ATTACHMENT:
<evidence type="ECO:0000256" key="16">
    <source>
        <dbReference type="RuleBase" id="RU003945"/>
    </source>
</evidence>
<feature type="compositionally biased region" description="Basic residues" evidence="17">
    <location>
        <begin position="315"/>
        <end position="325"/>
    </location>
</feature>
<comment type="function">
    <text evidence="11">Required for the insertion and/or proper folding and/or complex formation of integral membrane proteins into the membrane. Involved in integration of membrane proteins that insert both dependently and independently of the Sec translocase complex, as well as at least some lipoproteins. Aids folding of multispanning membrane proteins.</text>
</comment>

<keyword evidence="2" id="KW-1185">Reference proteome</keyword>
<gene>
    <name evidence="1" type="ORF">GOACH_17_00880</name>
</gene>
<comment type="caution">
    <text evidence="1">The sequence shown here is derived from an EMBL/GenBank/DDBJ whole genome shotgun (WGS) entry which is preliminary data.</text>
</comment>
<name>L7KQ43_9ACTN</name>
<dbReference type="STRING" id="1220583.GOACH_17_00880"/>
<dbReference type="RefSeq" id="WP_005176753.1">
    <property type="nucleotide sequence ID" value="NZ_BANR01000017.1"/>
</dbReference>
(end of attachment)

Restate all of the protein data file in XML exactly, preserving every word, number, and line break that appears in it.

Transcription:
<evidence type="ECO:0000256" key="16">
    <source>
        <dbReference type="RuleBase" id="RU003945"/>
    </source>
</evidence>
<feature type="compositionally biased region" description="Basic residues" evidence="17">
    <location>
        <begin position="315"/>
        <end position="325"/>
    </location>
</feature>
<comment type="function">
    <text evidence="11">Required for the insertion and/or proper folding and/or complex formation of integral membrane proteins into the membrane. Involved in integration of membrane proteins that insert both dependently and independently of the Sec translocase complex, as well as at least some lipoproteins. Aids folding of multispanning membrane proteins.</text>
</comment>

<keyword evidence="2" id="KW-1185">Reference proteome</keyword>
<gene>
    <name evidence="1" type="ORF">GOACH_17_00880</name>
</gene>
<comment type="caution">
    <text evidence="1">The sequence shown here is derived from an EMBL/GenBank/DDBJ whole genome shotgun (WGS) entry which is preliminary data.</text>
</comment>
<name>L7KQ43_9ACTN</name>
<dbReference type="STRING" id="1220583.GOACH_17_00880"/>
<dbReference type="RefSeq" id="WP_005176753.1">
    <property type="nucleotide sequence ID" value="NZ_BANR01000017.1"/>
</dbReference>